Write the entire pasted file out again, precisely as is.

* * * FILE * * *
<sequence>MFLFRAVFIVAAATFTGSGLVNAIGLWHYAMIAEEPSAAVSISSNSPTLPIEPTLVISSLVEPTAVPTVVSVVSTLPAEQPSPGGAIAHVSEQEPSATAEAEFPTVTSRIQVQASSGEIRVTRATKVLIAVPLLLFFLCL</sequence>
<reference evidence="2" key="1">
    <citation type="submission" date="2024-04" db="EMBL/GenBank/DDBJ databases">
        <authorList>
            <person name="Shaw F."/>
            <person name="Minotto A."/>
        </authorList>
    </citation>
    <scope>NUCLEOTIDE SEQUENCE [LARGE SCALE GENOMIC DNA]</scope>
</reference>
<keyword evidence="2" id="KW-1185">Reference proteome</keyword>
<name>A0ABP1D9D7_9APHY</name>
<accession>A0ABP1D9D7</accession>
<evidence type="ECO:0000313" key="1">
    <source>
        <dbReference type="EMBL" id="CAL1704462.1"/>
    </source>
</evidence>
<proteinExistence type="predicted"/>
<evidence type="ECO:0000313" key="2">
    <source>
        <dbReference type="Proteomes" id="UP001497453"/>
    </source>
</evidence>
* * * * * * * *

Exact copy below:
<sequence>MFLFRAVFIVAAATFTGSGLVNAIGLWHYAMIAEEPSAAVSISSNSPTLPIEPTLVISSLVEPTAVPTVVSVVSTLPAEQPSPGGAIAHVSEQEPSATAEAEFPTVTSRIQVQASSGEIRVTRATKVLIAVPLLLFFLCL</sequence>
<reference evidence="2" key="1">
    <citation type="submission" date="2024-04" db="EMBL/GenBank/DDBJ databases">
        <authorList>
            <person name="Shaw F."/>
            <person name="Minotto A."/>
        </authorList>
    </citation>
    <scope>NUCLEOTIDE SEQUENCE [LARGE SCALE GENOMIC DNA]</scope>
</reference>
<keyword evidence="2" id="KW-1185">Reference proteome</keyword>
<name>A0ABP1D9D7_9APHY</name>
<accession>A0ABP1D9D7</accession>
<evidence type="ECO:0000313" key="1">
    <source>
        <dbReference type="EMBL" id="CAL1704462.1"/>
    </source>
</evidence>
<proteinExistence type="predicted"/>
<evidence type="ECO:0000313" key="2">
    <source>
        <dbReference type="Proteomes" id="UP001497453"/>
    </source>
</evidence>